Trump’s Jewish son-in-law could land a top White House position
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Trump’s Jewish son-in-law could land a top White House position

Jared Kushner mulls role of special adviser or counselor to the incoming president, encouraged by chief of staff Priebus and chief strategist Bannon, Wall Street Journal reports

Eric Cortellessa covers American politics for The Times of Israel.

Donald Trump shakes hands with son-in-law Jared Kushner during an election night party at a hotel in New York on November 9, 2016. (AFP / MANDEL NGAN)
Donald Trump shakes hands with son-in-law Jared Kushner during an election night party at a hotel in New York on November 9, 2016. (AFP / MANDEL NGAN)

WASHINGTON — President-elect Donald Trump’s Jewish son-in-law may land a top job in the White House. According to a report in The Wall Street Journal, Jared Kushner is seriously considering becoming a senior adviser or special counselor under the new administration.

Kushner, the husband of Trump’s daughter Ivanka, was frequently by his father-in-law’s side throughout the campaign. He advised Trump on a host of issues, including his selection of a running mate, which led The New York Times to describe him as Trump’s “de facto campaign manager.”

Kushner also spearheaded the campaign’s data operation and helped craft some policy speeches, including Trump’s address at this year’s AIPAC Policy Conference, and was often the last person Trump spoke to before making any major decisions.

Aides familiar with the transition process told The Wall Street Journal that both Trump’s chief of staff Reince Priebus and chief strategist Stephen Bannon have encouraged Kushner to accept an official role in the nascent Trump administration.

The legality of Trump offering Kushner an official appointment, however, is uncertain. Congress passed an anti-nepotism law in 1967 that prohibits the president from appointing a family member — including a son-in-law — to work in an office or agency they oversee. The measure was passed after president John F. Kennedy appointed his brother, Robert Kennedy, as attorney general.

But the law does not appear to prevent Kushner from serving as an unpaid adviser, a move that commentators have speculated on as a possibility for him since Trump’s upset victory in last week’s election against Hillary Clinton.

Republican presidential candidate Donald Trump, accompanied by, from second from left, wife Melania, daughter Ivanka her husband Jared Kushner, speaks during a campaign event in Waterloo, Iowa, February 1, 2016. (AP/Paul Sancya)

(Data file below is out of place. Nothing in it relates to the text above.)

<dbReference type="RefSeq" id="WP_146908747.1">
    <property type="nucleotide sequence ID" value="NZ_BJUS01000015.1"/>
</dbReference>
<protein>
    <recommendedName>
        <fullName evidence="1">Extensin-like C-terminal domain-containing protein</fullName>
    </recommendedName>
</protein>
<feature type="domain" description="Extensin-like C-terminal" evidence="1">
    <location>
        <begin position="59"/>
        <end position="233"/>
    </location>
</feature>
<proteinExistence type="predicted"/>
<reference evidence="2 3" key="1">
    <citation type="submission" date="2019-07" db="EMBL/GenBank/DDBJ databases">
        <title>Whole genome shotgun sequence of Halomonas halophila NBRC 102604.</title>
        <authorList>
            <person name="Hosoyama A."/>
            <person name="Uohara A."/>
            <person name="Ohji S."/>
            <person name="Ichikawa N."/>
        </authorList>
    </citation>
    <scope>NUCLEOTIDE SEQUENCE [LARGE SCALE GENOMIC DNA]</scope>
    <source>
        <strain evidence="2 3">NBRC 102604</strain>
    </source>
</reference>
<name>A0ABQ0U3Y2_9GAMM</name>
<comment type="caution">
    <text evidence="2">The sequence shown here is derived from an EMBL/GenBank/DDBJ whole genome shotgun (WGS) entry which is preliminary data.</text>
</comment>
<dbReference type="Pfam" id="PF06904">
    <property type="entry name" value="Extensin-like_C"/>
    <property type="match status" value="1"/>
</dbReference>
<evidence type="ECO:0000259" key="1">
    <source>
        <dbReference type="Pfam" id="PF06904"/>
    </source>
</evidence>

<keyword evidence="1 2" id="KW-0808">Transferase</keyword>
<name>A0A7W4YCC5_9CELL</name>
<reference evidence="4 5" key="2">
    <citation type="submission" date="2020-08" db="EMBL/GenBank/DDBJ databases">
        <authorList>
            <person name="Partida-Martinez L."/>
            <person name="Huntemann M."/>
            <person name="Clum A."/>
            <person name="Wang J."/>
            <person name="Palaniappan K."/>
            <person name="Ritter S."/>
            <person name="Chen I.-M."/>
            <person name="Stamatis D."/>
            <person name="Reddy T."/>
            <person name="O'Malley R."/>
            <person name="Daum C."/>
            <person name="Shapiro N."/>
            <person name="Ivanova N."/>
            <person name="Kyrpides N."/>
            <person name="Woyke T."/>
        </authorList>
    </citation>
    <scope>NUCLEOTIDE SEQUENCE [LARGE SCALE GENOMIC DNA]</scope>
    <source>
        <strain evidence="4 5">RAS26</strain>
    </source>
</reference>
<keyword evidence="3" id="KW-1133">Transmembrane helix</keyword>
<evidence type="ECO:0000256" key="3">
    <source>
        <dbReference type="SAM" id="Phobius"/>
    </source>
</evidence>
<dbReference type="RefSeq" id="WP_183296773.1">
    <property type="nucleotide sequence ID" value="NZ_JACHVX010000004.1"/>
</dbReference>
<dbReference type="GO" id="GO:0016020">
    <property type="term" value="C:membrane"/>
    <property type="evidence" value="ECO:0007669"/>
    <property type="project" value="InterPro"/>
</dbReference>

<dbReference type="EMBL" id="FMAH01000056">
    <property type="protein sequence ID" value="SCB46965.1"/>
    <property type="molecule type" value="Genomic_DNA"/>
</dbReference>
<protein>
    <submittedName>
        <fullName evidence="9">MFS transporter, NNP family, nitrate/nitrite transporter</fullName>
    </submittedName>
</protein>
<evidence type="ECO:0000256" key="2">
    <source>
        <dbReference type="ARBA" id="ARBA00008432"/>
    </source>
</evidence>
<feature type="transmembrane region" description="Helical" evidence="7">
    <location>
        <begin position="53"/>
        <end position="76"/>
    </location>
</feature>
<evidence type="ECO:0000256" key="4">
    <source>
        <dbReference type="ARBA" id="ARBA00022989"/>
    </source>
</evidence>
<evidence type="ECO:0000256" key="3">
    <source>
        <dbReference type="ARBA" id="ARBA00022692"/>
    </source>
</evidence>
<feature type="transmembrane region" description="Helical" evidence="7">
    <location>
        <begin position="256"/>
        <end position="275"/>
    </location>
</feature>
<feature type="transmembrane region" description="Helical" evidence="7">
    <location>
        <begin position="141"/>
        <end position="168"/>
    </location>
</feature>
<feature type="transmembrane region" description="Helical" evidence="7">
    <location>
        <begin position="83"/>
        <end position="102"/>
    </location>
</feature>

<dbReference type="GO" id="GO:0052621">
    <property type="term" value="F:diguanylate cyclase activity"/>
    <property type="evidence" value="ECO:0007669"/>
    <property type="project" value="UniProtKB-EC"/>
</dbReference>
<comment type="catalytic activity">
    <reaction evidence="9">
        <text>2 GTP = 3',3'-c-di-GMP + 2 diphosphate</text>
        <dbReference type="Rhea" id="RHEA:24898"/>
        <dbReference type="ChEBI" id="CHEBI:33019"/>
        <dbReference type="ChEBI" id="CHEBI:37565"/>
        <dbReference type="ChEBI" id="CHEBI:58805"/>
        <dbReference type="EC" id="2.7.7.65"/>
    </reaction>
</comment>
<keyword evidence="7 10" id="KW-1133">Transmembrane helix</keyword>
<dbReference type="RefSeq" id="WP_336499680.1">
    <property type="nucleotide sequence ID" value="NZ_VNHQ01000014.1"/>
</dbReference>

Republican presidential candidate Donald Trump, accompanied by, from second from left, wife Melania, daughter Ivanka, her husband Jared Kushner, during a campaign event in Waterloo, Iowa, February 1, 2016. (AP/Paul Sancya)

If Kushner joined the White House, he would have to make serious decisions about his business. He is directly tied to Trump’s business interests through Ivanka, who oversees domestic and global expansion of the Trump Organization’s real estate interests.

Kushner also has deep business ties of his own, serving as CEO of his family’s New York-based real estate company and publisher of The New York Observer, a Manhattan-based newspaper read largely for its high society and real estate coverage.

To negate a possible conflict of interest, he would need to put control of his business interests into a blind trust and refrain from receiving any income from his real estate and media holdings.

According to the Kushner Companies’ website, the organization has completed more than $14 billion in transactions and $7 billion in acquisitions since 2007.

Kushner is an Orthodox Jew. Before he and Ivanka married, she underwent a rigorous conversion process under the tutelage of Rabbi Haskel Lookstein at the Upper East Side’s Congregation Kehilath Jeshurun.

The two — who observe Shabbat and keep kosher — now live on Park Avenue with their three children, the youngest of whom was born in March. If Kushner accepted a job working for his father-in-law, the couple would likely need to move to the nation’s capital.

Ivanka has said she will not take any formal role in the administration.

AP contributed to this report.

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